“Memoria” by James Nachtwey
Photojournalist James Nachtwey’s exhibition “Memoria” opened in Fotografiska Tallinn
Starting from today, James Nachtwey’s exhibition “Memoria” is opened in Fotografiska Tallinn. It is a recollection of Nachtwey’s decades long life work – reportages from epicenters of crises and places torn by wars.
As a photographer, he is gifted with the ability to capture striking compositions, acting as an observer of the world in which we live often endangering his own life, but always with the greatest respect for the most vulnerable – the civilian casualties. Nachtwey is an extraordinary observer and an acute witness, who has devoted his career to documenting some of the most crucial issues of contemporary history. His exhibition “Memoria” is a retrospective recollection of his most remarkable works.
James Nachtwey was influenced to become a photographer by images of the Vietnam War and the American Civil Rights Movement. He began his career as a newspaper photographer in 1976 and became a freelance in 1980. Since then, he has worked worldwide, committed to documenting wars and critical social issues.
Nachtwey has been a contract photographer with TIME Magazine since 1984. He was a member of Magnum between 1986 and 2000 and was one of the founders of the photo agency VII, where he was a member from 2001 to 2008 when he became independent. Nachtwey’s images focus on the impact of injustice and violence, yet they evoke a sense of compassion and sympathy. Within large-scale historical events of global impact, he documents intimate moments of humanity. His photographs can appear to have formal completeness, but they are spontaneous, intuitive, and often composed in a fraction of a second.
“For me, photography is not a way to impose on reality what I think I already know. It’s an exploration – one pair of eyes, one mind, one heart, moving through the real world in real time, trying to tell the stories of what happens to people, one-by-one, at the sharp end of history; stories that society needs in order to function properly; to assess contemporary events, to make well informed decisions, to continually learn about ourselves, “ told James Nachtwey about his life work. “Eventually, the scope of my work expanded beyond war, to include many other circumstances; where there were social injustices crying out to be corrected, humanitarian emergencies and natural disasters requiring immediate action, health issues in need of greater attention,” continued Nachtwey.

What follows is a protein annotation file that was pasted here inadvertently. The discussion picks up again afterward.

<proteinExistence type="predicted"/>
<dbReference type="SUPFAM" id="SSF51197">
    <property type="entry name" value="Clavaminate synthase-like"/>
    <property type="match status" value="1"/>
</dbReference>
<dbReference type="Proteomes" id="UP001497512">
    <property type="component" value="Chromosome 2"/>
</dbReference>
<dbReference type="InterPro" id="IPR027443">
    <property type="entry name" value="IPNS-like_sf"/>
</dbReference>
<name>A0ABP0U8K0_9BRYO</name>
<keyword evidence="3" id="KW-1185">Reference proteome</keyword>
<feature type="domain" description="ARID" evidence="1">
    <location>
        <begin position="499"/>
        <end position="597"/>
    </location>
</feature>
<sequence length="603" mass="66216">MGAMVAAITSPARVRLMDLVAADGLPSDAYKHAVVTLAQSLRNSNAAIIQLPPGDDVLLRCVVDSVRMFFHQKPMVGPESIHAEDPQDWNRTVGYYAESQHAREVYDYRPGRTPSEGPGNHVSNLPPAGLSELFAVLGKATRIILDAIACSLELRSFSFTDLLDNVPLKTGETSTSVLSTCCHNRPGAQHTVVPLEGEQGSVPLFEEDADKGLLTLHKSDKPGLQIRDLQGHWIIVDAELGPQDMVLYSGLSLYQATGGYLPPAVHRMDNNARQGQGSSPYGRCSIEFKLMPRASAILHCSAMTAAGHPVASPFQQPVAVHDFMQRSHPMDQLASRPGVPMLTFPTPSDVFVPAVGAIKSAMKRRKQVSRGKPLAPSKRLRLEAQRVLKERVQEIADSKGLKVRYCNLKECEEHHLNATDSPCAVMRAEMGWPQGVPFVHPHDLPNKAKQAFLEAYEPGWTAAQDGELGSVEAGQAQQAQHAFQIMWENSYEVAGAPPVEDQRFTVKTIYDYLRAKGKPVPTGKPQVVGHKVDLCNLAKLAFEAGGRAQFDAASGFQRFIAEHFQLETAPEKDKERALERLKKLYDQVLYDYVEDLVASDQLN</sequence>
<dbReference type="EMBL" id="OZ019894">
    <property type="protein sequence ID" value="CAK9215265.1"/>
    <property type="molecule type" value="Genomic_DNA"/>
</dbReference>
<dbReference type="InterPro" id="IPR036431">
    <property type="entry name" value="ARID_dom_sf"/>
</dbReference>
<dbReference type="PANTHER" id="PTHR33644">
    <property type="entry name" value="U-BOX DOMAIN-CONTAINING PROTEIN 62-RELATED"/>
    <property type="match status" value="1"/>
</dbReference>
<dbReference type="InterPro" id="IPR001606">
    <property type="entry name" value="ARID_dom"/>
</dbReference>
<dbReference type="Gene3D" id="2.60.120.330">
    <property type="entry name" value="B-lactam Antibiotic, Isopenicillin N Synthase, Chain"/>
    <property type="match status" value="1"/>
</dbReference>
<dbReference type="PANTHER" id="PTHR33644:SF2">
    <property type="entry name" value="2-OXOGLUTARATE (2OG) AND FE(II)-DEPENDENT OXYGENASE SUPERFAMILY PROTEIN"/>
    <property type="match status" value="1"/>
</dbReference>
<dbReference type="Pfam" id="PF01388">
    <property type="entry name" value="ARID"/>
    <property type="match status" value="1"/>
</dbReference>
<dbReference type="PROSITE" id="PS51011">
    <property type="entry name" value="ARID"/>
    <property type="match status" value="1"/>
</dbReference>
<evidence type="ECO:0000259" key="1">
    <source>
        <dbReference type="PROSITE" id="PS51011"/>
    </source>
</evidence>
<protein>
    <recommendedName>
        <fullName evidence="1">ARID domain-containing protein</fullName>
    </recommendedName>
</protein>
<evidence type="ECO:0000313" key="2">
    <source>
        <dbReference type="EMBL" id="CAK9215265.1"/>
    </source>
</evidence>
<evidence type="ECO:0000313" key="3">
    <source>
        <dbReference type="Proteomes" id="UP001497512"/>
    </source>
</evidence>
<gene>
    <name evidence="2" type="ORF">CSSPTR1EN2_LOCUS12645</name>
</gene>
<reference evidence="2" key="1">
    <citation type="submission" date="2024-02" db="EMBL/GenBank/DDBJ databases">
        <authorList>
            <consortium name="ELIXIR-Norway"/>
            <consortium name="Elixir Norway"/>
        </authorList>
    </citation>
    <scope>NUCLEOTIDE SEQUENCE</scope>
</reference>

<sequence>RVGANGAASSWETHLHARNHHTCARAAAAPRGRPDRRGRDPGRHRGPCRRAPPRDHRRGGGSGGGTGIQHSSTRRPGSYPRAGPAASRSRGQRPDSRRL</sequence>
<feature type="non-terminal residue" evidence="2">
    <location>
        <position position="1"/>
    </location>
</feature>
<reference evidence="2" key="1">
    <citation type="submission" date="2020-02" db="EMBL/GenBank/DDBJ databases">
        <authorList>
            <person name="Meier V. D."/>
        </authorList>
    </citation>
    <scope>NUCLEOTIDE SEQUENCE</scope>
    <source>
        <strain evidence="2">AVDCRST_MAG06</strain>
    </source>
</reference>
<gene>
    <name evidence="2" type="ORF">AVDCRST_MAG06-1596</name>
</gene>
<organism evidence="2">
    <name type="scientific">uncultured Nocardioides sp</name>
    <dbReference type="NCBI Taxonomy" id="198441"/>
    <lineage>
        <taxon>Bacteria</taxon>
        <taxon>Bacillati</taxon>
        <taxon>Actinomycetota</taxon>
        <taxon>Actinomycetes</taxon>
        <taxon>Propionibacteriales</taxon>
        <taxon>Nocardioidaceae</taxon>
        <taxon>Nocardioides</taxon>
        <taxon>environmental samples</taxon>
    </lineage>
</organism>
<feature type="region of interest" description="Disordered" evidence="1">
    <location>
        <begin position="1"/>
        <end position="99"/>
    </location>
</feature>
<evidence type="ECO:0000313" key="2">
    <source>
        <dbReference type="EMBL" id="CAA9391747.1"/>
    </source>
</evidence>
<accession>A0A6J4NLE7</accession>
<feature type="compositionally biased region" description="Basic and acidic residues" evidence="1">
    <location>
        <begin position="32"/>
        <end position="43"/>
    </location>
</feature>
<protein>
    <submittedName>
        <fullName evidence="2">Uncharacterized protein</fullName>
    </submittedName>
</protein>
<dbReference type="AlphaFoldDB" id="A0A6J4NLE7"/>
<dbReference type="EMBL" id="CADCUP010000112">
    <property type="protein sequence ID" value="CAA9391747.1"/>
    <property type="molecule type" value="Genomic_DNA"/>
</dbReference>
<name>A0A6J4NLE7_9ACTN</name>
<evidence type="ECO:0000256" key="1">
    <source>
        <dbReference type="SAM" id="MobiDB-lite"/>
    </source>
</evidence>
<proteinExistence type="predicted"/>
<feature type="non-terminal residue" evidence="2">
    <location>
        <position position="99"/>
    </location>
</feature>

“James Nachtwey’s thought-provoking and painful photos remind of our recent history and the world we actually live in. Journalists and press photographers tell us stories that we would otherwise never hear of. Nachtwey’s “Memoria” is an exceptional possibility to reflect on the challenges that humankind has to face and what is the actual price of it,” explained Maarja Loorents, Fotografiska Tallinn’s co-founder and exhibition lead, the significance of the new exhibition.
Nachtwey has received numerous awards from the journalism profession, as well as for his contributions to art and to humanitarian causes. In 2001 he was a recipient of the Common Wealth Award. In 2003 he received the Dan David Prize, and in 2007 the TED Prize as well as the Heinz Award for Arts and Humanities. In 2012 he received the Dresden Prize for promoting international peace. In 2016, Nachtwey was a recipient of the Princess of Asturias Award. In 2017, he was inducted into the International Photography Hall of Fame. In 2019 he was honored by the Academy of Achievement.
Five times Nachtwey has been awarded the Robert Capa Gold Medal for exceptional courage and enterprise. He has been named Magazine Photographer of the Year eight times. He’s received the photograph of the year award from the World Press Photo Foundation twice, the Infinity Award for photojournalism three times, the Bayeaux Award for war correspondents twice, and the Leica Award twice. He has been the recipient of lifetime achievement awards from the Overseas Press Club, TIME, Inc., and the American Society of Magazine Editors. In addition, he has received the Henry Luce Award for corporate leadership, the Leipzig Foundation award for the advancement of freedom of the press, and the Dr. Jean Mayer Global Citizenship Award.
In 2001, “War Photographer”, a feature length documentary film, directed by Christian Frei, about the life and work of James Nachtwey was nominated for an Academy Award. His books include Deeds of War and Inferno.
Nachtwey’s photographs are included in the permanent collections of the Museum of Modern Art, the Whitney Museum of American Art, the San Francisco Museum of Modern Art, the Boston Museum of Fine Arts, the National Gallery in Washington DC, the Bibliotheque Nationale de France, the Pompidou Center and the Getty Museum among other venues. He has had numerous solo exhibitions worldwide.
He has received honorary doctorate degrees from Dartmouth College, Academy of Art University, Massachusetts College of Art and St. Michaels College and an honorary professorship from Shandong University.
As he continues his work in the field as a practicing documentary photographer, Nachtwey has become a Provostial Fellow at Dartmouth, which has acquired the archive of his life’s work.∙
James Nachtwey’s exhibition “Memoria” is opened in Fotografiska Tallinn from November 29th till March 1st.